Children’s speech at the very beginning of development comes down to the releasing of various incomprehensible voices accompanied by gestures and facial expressions, to later be formed into real speech.
In addition to the age of the child, for the normal development of children’s speech, it is necessary to meet anatomical and psychological preconditions.
Beginnings of Child’s Speech
The newborn, the little child, with its cooing, with the so-called baby speech, simply finds pleasure, no matter what he/she achieves with it.Rubinstein S. L.
The First Voices
The very first inarticulate voices that the baby makes when sucking, swallowing, and belching, while expecting to breastfeed, are an expression of its feelings of satisfaction during those activities. With well-developed speech, it expresses feelings more clearly.
Even before the first words are formed, the child is able to respond with different voices to pleasant and unpleasant words heard in conversations close to it, because it understands them even before pronouncing them.
The First Words
At the age of 2, a child already pronounces certain words. At that age, can express its basic desires and needs and is partially able to communicate verbally with the people from the surrounding.
Speech, Gestures, and Facial Expression
The voices created by the child are accompanied by gestures and facial expressions, and over time, this practice is reversed. The more developed the child’s speech, the fewer gestures there are.
In a 3-year-old child, most of the communication with others is gestural rather than verbal, and already in 4 year-olds, the ratio is reversed, the verbal expression prevails over the gestural one.
Preconditions for Normal Child’s Speech Development
Speech can only develop properly if certain anatomical and physiological preconditions are met.
In front of the region of the brain that serves to understand speech, in the back of the left frontal cortex is the motor center responsible for speech. Here all the nerve pathways gather, descend into the spinal cord, and control the function of the cerebral nerves, which in turn directly control the movements of the mouth and tongue.
The two cerebral hemispheres are interconnected. Therefore, when one hemisphere is damaged, such as in case of bleeding, tumor, or another brain disease, it regularly causes more or less disruption in the work of the other cerebral hemisphere and thus the ability to speak.
The regions of the brain that serve to understand speech and speech itself are connected to nerve fibers in those areas of the brain that control reading and writing.
Therefore, in case of injury to the region of the brain that is responsible for speech, it regularly causes disabilities in reading and writing, and such impairments of these functions cause difficulties with speech.
The motor center in the brain enables speech itself with the help of the speech organs. If any of them is underdeveloped or damaged, the child will partially speak or will not be able to speak at all, although it has something to say.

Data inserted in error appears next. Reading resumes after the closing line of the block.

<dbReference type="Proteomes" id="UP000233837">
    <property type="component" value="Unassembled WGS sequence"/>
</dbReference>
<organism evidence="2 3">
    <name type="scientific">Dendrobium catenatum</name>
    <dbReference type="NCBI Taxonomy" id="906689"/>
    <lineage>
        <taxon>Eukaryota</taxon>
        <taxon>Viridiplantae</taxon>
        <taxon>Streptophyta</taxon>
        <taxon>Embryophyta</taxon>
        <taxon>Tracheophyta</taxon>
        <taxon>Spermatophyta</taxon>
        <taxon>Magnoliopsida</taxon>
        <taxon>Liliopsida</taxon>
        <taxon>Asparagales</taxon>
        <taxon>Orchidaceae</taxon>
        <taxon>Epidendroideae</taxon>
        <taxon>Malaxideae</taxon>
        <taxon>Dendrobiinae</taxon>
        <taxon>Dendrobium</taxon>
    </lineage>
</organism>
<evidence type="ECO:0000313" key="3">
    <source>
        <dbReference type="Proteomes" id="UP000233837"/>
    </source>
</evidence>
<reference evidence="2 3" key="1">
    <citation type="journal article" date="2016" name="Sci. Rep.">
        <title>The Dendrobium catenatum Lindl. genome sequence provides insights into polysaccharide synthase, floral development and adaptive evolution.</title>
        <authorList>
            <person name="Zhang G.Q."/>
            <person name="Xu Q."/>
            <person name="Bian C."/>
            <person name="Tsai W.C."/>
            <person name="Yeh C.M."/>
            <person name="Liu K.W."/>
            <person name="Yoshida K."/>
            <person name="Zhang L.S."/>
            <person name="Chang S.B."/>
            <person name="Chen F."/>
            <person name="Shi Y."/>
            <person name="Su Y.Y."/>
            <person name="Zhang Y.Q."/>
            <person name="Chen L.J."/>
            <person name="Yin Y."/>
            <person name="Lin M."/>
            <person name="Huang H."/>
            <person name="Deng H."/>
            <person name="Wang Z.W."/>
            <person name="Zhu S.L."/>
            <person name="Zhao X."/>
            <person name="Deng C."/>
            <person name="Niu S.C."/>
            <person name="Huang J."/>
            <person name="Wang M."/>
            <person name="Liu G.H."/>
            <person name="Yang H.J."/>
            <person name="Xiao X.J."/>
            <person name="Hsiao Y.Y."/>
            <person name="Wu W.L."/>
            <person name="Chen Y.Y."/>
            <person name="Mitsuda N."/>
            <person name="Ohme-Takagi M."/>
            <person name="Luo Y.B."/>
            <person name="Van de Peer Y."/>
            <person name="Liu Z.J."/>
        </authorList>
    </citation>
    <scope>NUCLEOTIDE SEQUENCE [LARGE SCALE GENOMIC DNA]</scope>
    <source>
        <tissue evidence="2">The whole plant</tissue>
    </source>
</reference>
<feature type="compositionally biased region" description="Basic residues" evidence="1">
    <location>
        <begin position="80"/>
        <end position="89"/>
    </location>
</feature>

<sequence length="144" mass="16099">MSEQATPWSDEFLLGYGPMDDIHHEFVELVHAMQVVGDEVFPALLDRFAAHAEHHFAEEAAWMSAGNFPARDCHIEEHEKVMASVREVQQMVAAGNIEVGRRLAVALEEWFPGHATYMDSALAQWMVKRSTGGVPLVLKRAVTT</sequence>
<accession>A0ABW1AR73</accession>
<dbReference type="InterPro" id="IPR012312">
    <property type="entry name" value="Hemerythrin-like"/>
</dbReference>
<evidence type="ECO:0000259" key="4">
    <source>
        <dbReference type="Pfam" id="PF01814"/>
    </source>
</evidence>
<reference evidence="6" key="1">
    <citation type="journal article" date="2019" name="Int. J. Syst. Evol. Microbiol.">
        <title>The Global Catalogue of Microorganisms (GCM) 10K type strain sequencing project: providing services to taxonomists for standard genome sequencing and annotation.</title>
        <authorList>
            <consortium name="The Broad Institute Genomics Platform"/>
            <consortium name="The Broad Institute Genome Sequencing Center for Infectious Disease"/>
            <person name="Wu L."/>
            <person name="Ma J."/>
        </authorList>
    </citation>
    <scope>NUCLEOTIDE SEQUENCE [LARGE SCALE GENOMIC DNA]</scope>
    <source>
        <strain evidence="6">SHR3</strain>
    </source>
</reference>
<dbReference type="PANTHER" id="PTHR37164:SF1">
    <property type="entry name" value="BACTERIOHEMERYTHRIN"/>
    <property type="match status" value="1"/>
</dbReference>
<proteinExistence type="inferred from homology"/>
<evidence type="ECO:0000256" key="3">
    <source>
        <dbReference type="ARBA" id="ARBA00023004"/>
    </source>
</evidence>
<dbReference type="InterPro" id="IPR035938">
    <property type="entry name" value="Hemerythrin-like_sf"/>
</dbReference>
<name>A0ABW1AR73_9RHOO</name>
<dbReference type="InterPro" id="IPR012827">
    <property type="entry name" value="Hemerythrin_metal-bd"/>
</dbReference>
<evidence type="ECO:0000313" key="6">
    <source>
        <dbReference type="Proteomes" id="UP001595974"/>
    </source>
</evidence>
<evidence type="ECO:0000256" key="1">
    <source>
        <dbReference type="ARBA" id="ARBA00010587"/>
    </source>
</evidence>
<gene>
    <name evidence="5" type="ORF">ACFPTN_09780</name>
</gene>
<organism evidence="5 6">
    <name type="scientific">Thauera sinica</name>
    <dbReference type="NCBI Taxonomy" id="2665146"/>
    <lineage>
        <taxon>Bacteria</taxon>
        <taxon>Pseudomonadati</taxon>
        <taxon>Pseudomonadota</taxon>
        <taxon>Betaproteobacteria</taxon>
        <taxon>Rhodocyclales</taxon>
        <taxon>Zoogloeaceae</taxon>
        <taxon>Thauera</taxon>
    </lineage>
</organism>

Only with the normal functioning of the speech center can the peripheral speech organs work properly, and thus produce intelligible and logical speech. These organs include the nuclei of the cerebral nerves in the extended brain, whose fibers directly control the work of the muscular system for breathing and generating voice.
The muscles that form voice include the muscles of the throat, throat, palate, tongue, and lips. When determining the shape and color of the voice, e.g. in the formation of individual voices and consonants, the lips and nasal cavities, teeth, hard palate, and paranasal sinuses in the bones of the face are also involved.
Hearing is fully developed when the middle and inner ear are healthy as organs, if the auditory nerve is functioning properly, and if the brain region responsible for speech is properly formed.
The child must first have a normally developed hearing in order to be able to hear other people’s speech, as a prerequisite for being able to understand, reproduce, correct, improve, control, and finally actively use speech.
The speech also requires a certain level of intellectual development, i.e. knowledge of ideas and concepts that are characteristics of the intellect. If the child’s intelligence is underdeveloped or lags behind in development, the speech also remains underdeveloped or impossible. Impairment of intellectual functionality – dementia, causes some regression of speech. Various brain damage can impair intellectual development and thus speech.
Understanding the Speech and Language of Others
Before a child can speak, it must first understand the speech and language of others. Later its speech greatly contributed to the development of his thinking, especially in the formation of abstract concepts. Speech is invaluable in achieving emotional contact with the environment. With the help of speech, the child identifies with the adults around it, imitates them, and learns from them. Therefore, speech is based on the mental development of the child and thus his socialization. Speech enables them to communicate, collaborate, and build complex interpersonal relationships.
Speech is of great importance for the mental development of the child and is associated with various functions of the psyche. Speech significantly contributes to its formation as a social being, because speech and bipedal walk are the basic characteristics that distinguish the man from animals.
A fully formed speech is a verbal expression of the psyche. Speech is closely related to other thought activities in a functional whole, such as:
- Understanding what others are saying – language.
- Recognizing and understanding letters – reading.
- Expression in letters – writing.
All these forms of understanding and expression of thought are included in the term speech.